|Mar-27-18|| ||Richard Taylor: <DansChessLounge: Fabiano Caruana had so many ways to win this game! I can't believe both players missed 31...Nxb4. For a recap of the game with analysis, check out the video --> https://youtu.be/wk4Xf5S6E_w >|
But he did win the game so what is the problem> ?!
I don't know the move you mean but anyone can miss anything. That in fact is one of the things that is what makes chess interesting. That is what makes it a game full of uncertainties. It is error which makes chess interesting.
|Mar-27-18|| ||hoodrobin: <technical draw:I've been on this site for a hundred years and I think that sometimes I post a lot but I have never seen that warning. I guess it must be posts on a single page that warrants the warning.> |
Are we sure, first of all, that it really exists?
|Mar-27-18|| ||ChessHigherCat: Roughly speaking, that "too many posts" warning is based on the number of posts per unit time, but there's also a "zing factor" that makes allowance for unusually interesting content, and a "gong" factor that is triggered when CG's lab mice die of boredom.|
|Mar-27-18|| ||Ulhumbrus: <devere: According to Stockfish 31...e4? was the losing move, and instead the brilliant ...Nxb4!! 32.cxb4 Rd4 equalizes for Black.|
The continuation might be 33.Kh3 Qg5 34.f6+ Kh8 35.Bd1 Rg8 36.Ng2 Rf4 37.Rxe5 Rxf2 38.Bxg5 Bd4 39.Bh4 Rf1 40.Re1 Rxe1 41.Nxe1 Bxa1 with a very slight edge for Black. I am doubtful that any human who ever played chess is capable of seeing all that with a clock ticking.> This suggests that if a sacrificial attack appears to be failing, it is necessary, as Alekhine put it, to invest more in the business
|Mar-27-18|| ||AylerKupp: <<rogge> You and others are right, I stand corrected. I didn't consider Ding Liren's results against Mamedyarov, just his head-to-head against Caruana.>|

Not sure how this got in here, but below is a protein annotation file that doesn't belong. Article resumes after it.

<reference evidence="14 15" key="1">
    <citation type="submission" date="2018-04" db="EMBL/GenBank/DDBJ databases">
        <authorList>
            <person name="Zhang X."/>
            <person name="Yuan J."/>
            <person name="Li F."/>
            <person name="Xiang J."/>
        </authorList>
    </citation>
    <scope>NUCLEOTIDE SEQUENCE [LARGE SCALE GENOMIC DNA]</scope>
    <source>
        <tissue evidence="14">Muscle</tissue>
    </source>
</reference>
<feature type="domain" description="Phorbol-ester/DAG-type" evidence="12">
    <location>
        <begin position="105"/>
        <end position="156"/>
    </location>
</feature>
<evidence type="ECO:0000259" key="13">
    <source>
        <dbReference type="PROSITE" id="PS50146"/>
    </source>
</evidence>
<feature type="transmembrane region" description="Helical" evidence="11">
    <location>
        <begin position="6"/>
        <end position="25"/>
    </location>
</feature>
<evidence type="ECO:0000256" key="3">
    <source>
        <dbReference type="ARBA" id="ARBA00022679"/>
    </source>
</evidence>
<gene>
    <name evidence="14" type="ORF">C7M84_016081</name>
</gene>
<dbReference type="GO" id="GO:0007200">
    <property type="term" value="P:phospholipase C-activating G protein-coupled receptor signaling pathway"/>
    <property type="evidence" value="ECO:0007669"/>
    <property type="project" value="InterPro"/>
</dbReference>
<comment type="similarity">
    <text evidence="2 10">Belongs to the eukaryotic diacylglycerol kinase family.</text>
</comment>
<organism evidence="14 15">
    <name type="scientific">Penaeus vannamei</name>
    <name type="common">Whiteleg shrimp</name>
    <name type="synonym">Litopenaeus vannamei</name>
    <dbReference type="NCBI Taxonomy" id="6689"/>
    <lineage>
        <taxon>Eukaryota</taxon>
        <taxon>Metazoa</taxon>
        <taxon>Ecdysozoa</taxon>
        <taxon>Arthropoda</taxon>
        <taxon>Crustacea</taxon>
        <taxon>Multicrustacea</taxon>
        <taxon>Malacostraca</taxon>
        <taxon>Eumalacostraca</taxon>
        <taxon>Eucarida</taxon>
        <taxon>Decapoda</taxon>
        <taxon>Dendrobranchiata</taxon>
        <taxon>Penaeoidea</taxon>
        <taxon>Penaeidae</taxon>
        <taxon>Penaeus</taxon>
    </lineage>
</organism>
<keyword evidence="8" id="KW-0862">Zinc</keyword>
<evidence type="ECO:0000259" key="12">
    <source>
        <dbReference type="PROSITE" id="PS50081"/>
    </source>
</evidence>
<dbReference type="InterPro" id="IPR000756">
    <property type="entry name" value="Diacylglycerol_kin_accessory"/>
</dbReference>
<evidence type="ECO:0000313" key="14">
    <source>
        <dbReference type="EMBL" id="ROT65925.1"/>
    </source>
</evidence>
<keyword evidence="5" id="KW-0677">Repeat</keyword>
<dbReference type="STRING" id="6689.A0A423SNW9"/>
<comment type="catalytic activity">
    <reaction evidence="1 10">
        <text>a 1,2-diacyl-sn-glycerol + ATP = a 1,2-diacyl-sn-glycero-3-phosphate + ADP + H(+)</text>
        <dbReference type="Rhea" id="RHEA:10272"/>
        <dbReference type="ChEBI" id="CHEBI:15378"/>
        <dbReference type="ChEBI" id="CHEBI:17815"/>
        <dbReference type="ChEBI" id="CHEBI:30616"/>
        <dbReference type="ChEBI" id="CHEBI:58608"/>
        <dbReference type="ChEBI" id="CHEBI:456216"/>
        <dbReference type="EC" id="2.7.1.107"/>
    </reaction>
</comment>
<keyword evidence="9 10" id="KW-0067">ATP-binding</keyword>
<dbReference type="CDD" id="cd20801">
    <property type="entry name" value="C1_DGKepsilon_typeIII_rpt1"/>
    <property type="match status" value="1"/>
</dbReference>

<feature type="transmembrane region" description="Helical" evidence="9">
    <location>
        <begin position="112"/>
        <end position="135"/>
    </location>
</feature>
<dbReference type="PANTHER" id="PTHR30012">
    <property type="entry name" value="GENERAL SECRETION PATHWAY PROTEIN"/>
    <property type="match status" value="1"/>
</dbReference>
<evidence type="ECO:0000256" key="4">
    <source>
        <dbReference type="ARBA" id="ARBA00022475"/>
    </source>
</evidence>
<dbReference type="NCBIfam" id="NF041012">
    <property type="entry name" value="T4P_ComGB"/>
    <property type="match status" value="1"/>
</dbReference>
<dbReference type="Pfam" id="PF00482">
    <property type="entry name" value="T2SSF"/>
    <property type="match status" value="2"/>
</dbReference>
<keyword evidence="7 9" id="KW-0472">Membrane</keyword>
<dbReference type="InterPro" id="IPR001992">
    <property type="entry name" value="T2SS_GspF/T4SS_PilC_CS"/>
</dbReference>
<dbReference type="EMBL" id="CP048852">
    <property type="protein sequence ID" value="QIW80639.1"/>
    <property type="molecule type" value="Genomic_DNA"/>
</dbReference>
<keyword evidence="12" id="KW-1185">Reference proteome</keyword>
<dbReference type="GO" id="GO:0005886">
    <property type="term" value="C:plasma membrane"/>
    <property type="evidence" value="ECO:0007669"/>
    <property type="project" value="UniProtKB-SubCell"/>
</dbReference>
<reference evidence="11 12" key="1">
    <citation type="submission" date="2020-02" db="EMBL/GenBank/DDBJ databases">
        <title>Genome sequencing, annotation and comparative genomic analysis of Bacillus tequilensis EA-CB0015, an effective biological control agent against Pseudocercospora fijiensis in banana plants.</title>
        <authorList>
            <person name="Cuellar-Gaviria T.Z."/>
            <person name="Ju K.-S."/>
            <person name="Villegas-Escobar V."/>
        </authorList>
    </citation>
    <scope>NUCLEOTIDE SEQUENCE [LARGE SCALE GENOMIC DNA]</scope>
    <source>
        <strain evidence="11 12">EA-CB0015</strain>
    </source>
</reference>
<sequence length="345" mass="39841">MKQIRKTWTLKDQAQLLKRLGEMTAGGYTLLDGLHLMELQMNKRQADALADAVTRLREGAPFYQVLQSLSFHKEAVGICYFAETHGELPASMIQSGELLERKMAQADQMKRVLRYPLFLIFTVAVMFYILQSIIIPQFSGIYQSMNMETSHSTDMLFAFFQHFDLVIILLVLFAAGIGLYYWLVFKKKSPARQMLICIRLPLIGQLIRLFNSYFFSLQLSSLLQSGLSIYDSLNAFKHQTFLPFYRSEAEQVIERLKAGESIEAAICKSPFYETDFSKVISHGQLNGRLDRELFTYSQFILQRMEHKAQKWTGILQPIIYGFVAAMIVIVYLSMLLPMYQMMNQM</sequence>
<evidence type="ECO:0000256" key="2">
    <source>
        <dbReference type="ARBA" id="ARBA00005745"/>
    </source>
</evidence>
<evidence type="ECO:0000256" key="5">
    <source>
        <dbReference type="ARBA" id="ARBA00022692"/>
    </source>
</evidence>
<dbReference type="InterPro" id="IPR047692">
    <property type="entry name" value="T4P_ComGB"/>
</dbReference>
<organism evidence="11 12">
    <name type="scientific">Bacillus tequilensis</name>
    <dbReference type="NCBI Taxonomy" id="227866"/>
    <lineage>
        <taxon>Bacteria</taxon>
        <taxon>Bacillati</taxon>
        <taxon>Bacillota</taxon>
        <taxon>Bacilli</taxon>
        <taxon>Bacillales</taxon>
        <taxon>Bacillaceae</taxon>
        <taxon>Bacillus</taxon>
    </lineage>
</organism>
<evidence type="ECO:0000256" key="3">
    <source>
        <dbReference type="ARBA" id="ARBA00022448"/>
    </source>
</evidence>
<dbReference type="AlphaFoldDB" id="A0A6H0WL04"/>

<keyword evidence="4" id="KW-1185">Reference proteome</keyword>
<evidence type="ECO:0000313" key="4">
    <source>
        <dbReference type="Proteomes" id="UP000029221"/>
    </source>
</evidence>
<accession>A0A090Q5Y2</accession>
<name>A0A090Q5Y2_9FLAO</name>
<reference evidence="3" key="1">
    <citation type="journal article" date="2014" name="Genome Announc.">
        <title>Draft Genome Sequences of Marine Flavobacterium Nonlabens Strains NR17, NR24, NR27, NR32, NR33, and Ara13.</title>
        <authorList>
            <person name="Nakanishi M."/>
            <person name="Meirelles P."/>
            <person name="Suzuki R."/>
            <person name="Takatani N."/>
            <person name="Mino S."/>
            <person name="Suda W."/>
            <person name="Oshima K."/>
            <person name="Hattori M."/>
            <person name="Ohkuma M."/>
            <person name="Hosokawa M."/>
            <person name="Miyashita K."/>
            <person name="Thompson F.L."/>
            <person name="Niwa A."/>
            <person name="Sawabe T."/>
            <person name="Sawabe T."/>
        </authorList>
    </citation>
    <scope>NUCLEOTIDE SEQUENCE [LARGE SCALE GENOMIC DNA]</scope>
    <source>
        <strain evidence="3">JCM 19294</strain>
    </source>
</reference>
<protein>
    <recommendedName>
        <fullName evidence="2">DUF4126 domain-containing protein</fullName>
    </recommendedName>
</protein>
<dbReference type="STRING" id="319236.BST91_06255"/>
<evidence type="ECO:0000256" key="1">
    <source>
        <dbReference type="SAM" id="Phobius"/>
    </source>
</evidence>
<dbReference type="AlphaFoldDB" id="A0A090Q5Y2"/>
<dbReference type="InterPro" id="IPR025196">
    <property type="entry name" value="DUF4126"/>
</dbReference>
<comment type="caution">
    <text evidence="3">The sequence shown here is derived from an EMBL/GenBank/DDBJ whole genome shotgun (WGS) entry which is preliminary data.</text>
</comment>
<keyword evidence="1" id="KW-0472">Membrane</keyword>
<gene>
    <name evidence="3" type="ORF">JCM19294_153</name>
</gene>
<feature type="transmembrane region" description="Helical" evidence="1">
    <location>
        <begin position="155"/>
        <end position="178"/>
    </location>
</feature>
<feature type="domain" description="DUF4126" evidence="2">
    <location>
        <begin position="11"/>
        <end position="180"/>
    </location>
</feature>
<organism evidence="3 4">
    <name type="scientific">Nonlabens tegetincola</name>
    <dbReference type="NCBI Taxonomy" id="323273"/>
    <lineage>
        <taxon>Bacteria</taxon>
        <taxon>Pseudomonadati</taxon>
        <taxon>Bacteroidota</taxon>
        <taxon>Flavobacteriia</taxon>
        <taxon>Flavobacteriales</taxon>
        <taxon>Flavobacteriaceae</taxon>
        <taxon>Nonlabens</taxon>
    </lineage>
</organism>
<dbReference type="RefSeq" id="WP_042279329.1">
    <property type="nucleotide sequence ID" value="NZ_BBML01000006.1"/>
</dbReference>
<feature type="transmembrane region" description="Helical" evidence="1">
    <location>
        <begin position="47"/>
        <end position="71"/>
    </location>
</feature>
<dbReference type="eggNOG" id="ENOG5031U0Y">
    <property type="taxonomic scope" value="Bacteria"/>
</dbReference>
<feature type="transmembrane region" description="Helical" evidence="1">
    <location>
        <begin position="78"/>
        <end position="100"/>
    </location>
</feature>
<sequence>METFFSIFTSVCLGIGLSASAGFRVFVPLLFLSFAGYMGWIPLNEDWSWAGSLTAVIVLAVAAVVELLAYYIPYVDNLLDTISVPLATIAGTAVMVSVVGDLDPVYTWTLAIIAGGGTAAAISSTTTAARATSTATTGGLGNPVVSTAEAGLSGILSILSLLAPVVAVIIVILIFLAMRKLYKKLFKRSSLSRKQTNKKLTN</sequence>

After sleeping on it, I'm not sure whether if Caruana, Ding Liren, and Mamedyarov tie with an 8.0/14 score that Ding Liren wins the tournament. The first tiebreaker under section 3.7.a) says "The results of the games between the players involved in the tie." This can be interpreted, at least by me, in one of two ways:
1. You add the <total> results among the 3 players involved in the tie. The results of Caruana / Ding Liren were 1/2-1/2, and 1/2-1/2 with 1.0 points for Caruana and 1.0 points for Ding Liren. The results of Caruana / Mamedyarov were also 1/2-1/2, and 1/2-1/2 with 1.0 points for Caruana and 1.0 points for Mamedyarov. The results of Ding Liren / Mamedyarov were 1/2-1/2, and 0 - 1 with 1.5 points for Ding Liren and 0.5 points for Mamedyarov. That gives Ding Liren a total of 2.5 points, Caruana 2.0 points, and Mamedyarov 1.5 points. This is the interpretation that you and others have had, and since it gives Ding Liren the greatest number of points so he's declared the winner based on tiebreaker #1.
2. You look at the <individual> results among the three players. Ding Liren scored 1.5 points in his games against Mamedyarov so Mamedyarov is eliminated. But Ding Liren and Caruana both scored 1.0 points in <their> encounter, so we then go on to tiebreaker #2. This was my original interpretation.
And tiebreaker #2 is thankfully clear, "the total number of wins in the tournament of every player (remaining) involved in the tie." And here Caruana had 4 wins vs. Ding Liren's 2 wins so Caruana is declared the winner based on tiebreaker #2.
I just don't know what FIDE's intent and interpretation of tie breaker #1 is. Leave it to FIDE to make the description ambiguous.
|Mar-27-18|| ||PJs Studio: Sadly, Ruben Fine didn’t compete in AVRO and went into the mental health field instead. He was arguably the strongest chess player on the planet when he jumped ship for a far easier vocation. 😉|
|Mar-27-18|| ||PJs Studio: Sorry, I stand corrected. Fine played in AVRO and tied for first(!) He skipper the candidates tournament in 1948 which he COULD have won. |
He did retire from international play in ‘48 not ‘38
|Mar-31-18|| ||Penguincw: I see a lot of times in a tournament, whenever the player in first faces the player in last (and especially with white), black tends to win.|
Not here though, as Caruana beats Aronian.